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Your worst potholes in 
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Potholes on the Hillside to Dubton road were voted the worst by our readers

Potholes on the Hillside to Dubton road were voted the worst by our readers

The roads in and around Montrose are riddled with potholes, and we appealed for you to get in touch with us about which ones you felt were the worst.

We had an influx of photographs submitted by readers and a number of you took to our Facebook page to tells us about which roads drove you crazy.

The road we received the most number of complaints about was the Hillside to Dubton Road, with Murray Street coming in second place.

We also had a number of photo submissions of a pothole on a pavement in the main street in Ferryden.

Lynsey McIntosh: “A pothole on Hillside to Dubton Road has to be the worst. It looks like a huge puddle but has some depth to it. Last year I spent more than £500 for a new alloy wheel when I hit it.”

James Wallis said: “I was driving back from work in Aberdeen and came off the A90 at the Hillside turning. About half a mile down the road I felt this massive jolt and heard an almighty bang as my car went straight into the pothole. I didn’t even see it despite having my full beam on.

“This has become somewhat dangerous now and I believe something should be done about it.

He added: “I know this road may not be classed as the busiest but if we continue to have potholes such as this there may be accidents caused by them, not to mention the amount of money spent on damages to cars.”

One resident, who did not want to be named, had their car tyre damaged by and a spring broken six days later, after driving over a pothole the Dubton to Brechin Road.

They said: “This pothole was repaired the next day after I reported it, however within a week of the repair, this is already coming out.

“This pothole has been repaired twice this year that I am aware of.

“Councillors are aware of the situation on the Dubton Road, as this is not new, and has been going on for more than a year. They are also aware that the repairs being carried out are not lasting and have to be done over and over again.”

Joyce Simpson said: “Murray street is a disgrace.”

Other roads you told us about which are pothole-riddled included New Wynd, Nursery Road, Christie’s Lane, Newmanswalls Avenue, Newhame Road, Borrowfield Road, Redfield Crescent and Barnhead Road.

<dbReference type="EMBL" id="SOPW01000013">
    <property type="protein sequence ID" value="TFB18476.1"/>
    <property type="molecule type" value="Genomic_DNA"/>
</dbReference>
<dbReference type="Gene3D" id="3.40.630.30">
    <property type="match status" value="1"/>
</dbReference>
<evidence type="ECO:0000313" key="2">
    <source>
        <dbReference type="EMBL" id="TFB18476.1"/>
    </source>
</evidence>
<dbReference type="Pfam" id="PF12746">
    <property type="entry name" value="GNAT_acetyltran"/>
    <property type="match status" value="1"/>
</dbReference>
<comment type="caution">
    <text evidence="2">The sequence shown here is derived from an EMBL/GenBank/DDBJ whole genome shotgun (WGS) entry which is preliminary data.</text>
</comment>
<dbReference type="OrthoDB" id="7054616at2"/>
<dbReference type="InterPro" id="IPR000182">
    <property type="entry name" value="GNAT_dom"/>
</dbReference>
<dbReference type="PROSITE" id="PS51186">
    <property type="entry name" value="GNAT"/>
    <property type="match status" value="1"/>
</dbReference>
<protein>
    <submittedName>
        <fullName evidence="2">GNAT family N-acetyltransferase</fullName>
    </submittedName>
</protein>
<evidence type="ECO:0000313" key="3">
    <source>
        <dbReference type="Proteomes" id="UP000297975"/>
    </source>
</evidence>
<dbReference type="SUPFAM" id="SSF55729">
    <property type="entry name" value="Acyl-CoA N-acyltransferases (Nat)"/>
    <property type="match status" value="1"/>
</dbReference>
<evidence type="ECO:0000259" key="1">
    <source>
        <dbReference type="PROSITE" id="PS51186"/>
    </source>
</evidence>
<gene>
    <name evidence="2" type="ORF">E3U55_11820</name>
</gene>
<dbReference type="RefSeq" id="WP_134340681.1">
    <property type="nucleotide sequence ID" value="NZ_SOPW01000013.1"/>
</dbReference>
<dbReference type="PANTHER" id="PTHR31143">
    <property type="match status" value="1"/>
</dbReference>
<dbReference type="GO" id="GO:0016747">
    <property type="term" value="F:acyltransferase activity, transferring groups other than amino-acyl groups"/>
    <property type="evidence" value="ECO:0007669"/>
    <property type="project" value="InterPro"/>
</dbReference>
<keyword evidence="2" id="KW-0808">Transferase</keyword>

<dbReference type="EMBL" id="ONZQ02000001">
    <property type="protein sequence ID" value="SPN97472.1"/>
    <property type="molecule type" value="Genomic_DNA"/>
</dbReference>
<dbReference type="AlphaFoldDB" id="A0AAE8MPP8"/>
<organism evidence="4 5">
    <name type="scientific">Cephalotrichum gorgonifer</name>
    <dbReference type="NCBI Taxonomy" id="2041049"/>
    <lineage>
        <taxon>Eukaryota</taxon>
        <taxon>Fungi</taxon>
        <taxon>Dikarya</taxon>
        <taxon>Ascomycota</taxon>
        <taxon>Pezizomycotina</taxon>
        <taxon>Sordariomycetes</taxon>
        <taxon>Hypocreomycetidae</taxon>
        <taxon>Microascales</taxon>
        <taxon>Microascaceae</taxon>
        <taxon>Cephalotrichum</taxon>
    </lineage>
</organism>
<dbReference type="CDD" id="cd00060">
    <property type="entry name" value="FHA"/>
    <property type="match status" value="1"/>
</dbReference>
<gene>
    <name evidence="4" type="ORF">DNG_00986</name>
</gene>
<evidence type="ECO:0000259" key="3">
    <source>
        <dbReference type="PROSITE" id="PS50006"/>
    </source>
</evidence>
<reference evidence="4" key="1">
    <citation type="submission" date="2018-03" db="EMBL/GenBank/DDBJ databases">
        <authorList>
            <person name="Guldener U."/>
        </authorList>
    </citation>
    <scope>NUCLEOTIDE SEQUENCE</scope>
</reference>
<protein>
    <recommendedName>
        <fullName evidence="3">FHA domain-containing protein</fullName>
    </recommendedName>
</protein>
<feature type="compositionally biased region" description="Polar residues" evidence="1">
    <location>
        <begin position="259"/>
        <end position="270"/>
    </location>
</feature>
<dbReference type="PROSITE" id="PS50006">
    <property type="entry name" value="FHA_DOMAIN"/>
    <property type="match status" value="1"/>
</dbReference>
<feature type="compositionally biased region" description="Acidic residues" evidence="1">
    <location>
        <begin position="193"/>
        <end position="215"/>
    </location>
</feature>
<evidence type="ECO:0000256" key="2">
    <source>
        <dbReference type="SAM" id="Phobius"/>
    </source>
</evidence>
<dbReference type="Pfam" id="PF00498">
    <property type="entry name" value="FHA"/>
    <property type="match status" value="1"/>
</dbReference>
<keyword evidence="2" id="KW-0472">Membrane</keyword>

Barrie Lang said: “One on the way into the council recycling centre took out my suspension on my car.”
Jimmy Young said a pothole on the corner beside the entrance to the Curlie Pond was “massive” and hidden by a puddle the majority of the time. Jase Hebenton said that it almost took his wheel off when he drove over it.

Montrose councillor Bill Duff, who is part of Angus Council’s scrutiny and audit Committee, which has set up a panel to investigate road repairs, says the authority don’t have the funds to repair them.

He said: “To keep the roads in a good condition we would have to replace them every 40 years, we can only afford to that every 63 years. There’s a massive gap between what we want to do and what we can to do.”

Mr Duff said there were two issues surrounding potholes in the area, the classification of roads and the time of year when the potholes are being repaired.

“One problem is we have A, B, C classed roads and some unclassified roads. A lot of the unclassified roads in Angus are constantly collapsing and crumbling at the edges. Whereas, the A roads, like the Montrose to Arbroath road, will get fixed sooner because they are used more often.”

Mr Duff said the other issue was repairing the potholes when the weather is cold, which is only a temporary solution.

He said: “We should be doing more permanent repairs.”

The councillor suggested the way forward might be to repair the dangerous potholes straight away and leave the smaller ones until the warmer months when more long-term solutions can be rolled out.

He said: “There’s a complication between keeping the roads safe and doing the repairs right.

“The best thing to do is leave the repairs to when the weather is warmer. We can send a better vehicle to do the repairs, strip the roads right back, taking off the damaged layers and put down new tarmac. We’ve got a vehicle that services Angus that can do it.”

Mr Duff concluded that Angus was in the top five to eight counties in Scotland for roads, with Aberdeenshire coming in first, commenting that the local authority was not doing anything different to the one Aberdeenshire.

Thank you to everyone who submitted photos for our appeal.

 

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